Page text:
Jacob Hurtubise
(Mady Salvani/Army West Point Athletics via AP)

Prospect Jacob Hurtubise Embarking On Interesting Path To Pro Ball

There have been only two professional baseball players to have ever come out of the United States Military Academy. One of which is Jacob Hurtubise, a speedy Centerfielder who is currently in the Cincinnati Reds organization. His story is interesting, to say the least, filled with uncertainty and surprises along the way.

COVID-19 played no favors for Hurtubise when he graduated from West Point last year. He wanted to be apart of the 2020 Major League Baseball draft but faced obstacles. Because of the pandemic, there was a trimmed-down five-round draft. He didn’t stand a chance, unfortunately. Instead, he held his breath for the coveted free agency for draft-eligible players two days later.

I slept for two hours. Right when 9 o’clock hit, I had three teams calling my phone to wake me up. That’s a pretty good way to wake up if you’re not getting a lot of sleep.” -Jacob Hurtubise

He received three calls. One from his childhood favorite team the Cubs, the Indians, and finally the Reds. In the end, he chose Cincinnati due to their Minor League hitting coordinator, CJ Gillman. Gillman was an alumnus of the Air Force Academy and played with Jacob in the Patriot League. Gillman knew about Hurtubise’s talents and hustle and emphasized that to him. Jacob was sold.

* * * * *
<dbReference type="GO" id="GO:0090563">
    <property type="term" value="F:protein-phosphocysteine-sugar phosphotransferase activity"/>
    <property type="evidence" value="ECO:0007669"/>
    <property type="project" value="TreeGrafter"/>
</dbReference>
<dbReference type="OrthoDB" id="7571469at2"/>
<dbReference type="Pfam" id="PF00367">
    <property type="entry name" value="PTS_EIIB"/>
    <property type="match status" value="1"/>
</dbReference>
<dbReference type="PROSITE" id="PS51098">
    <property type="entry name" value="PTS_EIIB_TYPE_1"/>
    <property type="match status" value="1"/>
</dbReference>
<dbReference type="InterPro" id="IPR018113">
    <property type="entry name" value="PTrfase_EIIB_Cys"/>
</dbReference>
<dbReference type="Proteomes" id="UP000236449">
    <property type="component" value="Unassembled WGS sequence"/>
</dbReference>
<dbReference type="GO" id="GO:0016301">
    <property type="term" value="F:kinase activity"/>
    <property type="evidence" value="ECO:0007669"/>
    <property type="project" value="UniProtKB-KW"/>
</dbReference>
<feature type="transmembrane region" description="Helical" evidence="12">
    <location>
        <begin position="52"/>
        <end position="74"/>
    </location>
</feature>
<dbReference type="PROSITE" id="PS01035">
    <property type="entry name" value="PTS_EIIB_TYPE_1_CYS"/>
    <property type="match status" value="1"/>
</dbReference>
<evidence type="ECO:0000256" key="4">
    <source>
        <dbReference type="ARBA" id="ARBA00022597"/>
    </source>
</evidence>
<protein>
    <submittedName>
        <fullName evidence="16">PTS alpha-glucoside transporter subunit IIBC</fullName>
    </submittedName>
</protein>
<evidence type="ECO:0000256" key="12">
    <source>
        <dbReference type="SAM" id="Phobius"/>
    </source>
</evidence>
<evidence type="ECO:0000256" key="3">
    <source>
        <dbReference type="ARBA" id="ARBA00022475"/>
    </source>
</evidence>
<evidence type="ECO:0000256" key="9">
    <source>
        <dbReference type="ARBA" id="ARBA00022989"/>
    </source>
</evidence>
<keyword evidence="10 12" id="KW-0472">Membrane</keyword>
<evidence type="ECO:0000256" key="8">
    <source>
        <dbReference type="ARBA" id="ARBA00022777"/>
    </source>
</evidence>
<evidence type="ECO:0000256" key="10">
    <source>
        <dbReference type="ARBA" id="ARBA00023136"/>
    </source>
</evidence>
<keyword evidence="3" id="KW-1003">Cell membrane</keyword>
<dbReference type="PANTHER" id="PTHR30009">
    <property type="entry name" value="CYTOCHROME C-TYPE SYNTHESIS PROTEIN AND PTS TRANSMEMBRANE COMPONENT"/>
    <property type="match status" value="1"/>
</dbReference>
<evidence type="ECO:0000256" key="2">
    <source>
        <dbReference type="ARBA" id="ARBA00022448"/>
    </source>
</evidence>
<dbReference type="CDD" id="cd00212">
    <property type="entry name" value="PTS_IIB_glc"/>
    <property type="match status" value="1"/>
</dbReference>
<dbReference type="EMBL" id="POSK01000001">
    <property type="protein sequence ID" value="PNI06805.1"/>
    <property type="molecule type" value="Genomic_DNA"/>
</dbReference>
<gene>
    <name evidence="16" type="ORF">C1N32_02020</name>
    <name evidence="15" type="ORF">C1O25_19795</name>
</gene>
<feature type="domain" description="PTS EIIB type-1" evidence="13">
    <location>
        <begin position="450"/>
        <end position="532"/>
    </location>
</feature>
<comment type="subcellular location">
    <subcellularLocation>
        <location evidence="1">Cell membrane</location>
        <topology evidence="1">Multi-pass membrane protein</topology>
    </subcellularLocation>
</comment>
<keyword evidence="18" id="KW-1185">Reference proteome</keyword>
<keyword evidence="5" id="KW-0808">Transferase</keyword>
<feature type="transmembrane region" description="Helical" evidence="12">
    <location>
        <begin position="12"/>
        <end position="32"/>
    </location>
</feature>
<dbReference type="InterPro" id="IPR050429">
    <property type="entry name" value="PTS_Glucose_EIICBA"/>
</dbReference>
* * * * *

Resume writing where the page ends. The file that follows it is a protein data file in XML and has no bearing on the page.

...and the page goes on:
With the pandemic in full swing, the only job Jacob took was at an Amazon warehouse. This was until the Reds invited him to a fall instructional league in Arizona. This set in motion his professional play.

Hurtubise’s prowess as a speedy player at West Point instantly showed in Arizona. He would stretch ordinary singles into doubles owing to his 105 career Military Academy stolen bases. This hustle is a statement in his attitude toward the game from West Point to go above and beyond.

We’re still kind of serving, in a way. It’s not the active-duty service you see most of my classmates participating in, but we still have an obligation to represent ourselves and to represent the military. There’s not a lot of people on active duty that are going to get the same spotlight as [pro athletes] are.” -Hurtubise

Justin, like many young ballplayers, is looking for direction this upcoming year. He will benefit from an actual Minor League Season even though he’ll perhaps be in a lower level like Single-A.

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